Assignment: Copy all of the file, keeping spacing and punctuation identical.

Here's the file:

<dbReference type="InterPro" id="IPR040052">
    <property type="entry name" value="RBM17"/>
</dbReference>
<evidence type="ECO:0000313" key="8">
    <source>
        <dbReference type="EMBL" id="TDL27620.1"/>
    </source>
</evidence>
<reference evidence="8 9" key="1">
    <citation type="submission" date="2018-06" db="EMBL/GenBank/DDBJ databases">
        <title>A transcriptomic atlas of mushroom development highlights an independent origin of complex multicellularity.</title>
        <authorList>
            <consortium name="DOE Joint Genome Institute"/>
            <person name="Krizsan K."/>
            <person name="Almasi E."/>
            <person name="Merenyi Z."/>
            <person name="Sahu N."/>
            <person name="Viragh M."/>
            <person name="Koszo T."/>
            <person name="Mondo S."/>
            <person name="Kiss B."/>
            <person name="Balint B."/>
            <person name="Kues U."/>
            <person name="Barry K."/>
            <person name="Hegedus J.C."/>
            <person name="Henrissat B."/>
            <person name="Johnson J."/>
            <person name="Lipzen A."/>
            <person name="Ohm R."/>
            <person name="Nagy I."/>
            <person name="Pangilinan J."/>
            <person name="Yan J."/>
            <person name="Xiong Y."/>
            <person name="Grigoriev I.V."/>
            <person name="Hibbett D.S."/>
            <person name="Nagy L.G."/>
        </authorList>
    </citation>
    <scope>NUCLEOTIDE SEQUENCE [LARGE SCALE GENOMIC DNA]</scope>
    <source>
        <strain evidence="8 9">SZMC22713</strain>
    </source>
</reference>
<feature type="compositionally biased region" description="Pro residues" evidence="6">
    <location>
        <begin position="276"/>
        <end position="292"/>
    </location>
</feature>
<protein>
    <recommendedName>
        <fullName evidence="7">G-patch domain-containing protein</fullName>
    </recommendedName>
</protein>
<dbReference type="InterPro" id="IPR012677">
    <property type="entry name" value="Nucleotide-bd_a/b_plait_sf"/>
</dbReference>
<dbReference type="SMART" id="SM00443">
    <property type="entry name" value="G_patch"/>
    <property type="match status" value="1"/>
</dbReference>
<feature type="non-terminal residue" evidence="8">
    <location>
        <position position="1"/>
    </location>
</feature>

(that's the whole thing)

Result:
<dbReference type="InterPro" id="IPR040052">
    <property type="entry name" value="RBM17"/>
</dbReference>
<evidence type="ECO:0000313" key="8">
    <source>
        <dbReference type="EMBL" id="TDL27620.1"/>
    </source>
</evidence>
<reference evidence="8 9" key="1">
    <citation type="submission" date="2018-06" db="EMBL/GenBank/DDBJ databases">
        <title>A transcriptomic atlas of mushroom development highlights an independent origin of complex multicellularity.</title>
        <authorList>
            <consortium name="DOE Joint Genome Institute"/>
            <person name="Krizsan K."/>
            <person name="Almasi E."/>
            <person name="Merenyi Z."/>
            <person name="Sahu N."/>
            <person name="Viragh M."/>
            <person name="Koszo T."/>
            <person name="Mondo S."/>
            <person name="Kiss B."/>
            <person name="Balint B."/>
            <person name="Kues U."/>
            <person name="Barry K."/>
            <person name="Hegedus J.C."/>
            <person name="Henrissat B."/>
            <person name="Johnson J."/>
            <person name="Lipzen A."/>
            <person name="Ohm R."/>
            <person name="Nagy I."/>
            <person name="Pangilinan J."/>
            <person name="Yan J."/>
            <person name="Xiong Y."/>
            <person name="Grigoriev I.V."/>
            <person name="Hibbett D.S."/>
            <person name="Nagy L.G."/>
        </authorList>
    </citation>
    <scope>NUCLEOTIDE SEQUENCE [LARGE SCALE GENOMIC DNA]</scope>
    <source>
        <strain evidence="8 9">SZMC22713</strain>
    </source>
</reference>
<feature type="compositionally biased region" description="Pro residues" evidence="6">
    <location>
        <begin position="276"/>
        <end position="292"/>
    </location>
</feature>
<protein>
    <recommendedName>
        <fullName evidence="7">G-patch domain-containing protein</fullName>
    </recommendedName>
</protein>
<dbReference type="InterPro" id="IPR012677">
    <property type="entry name" value="Nucleotide-bd_a/b_plait_sf"/>
</dbReference>
<dbReference type="SMART" id="SM00443">
    <property type="entry name" value="G_patch"/>
    <property type="match status" value="1"/>
</dbReference>
<feature type="non-terminal residue" evidence="8">
    <location>
        <position position="1"/>
    </location>
</feature>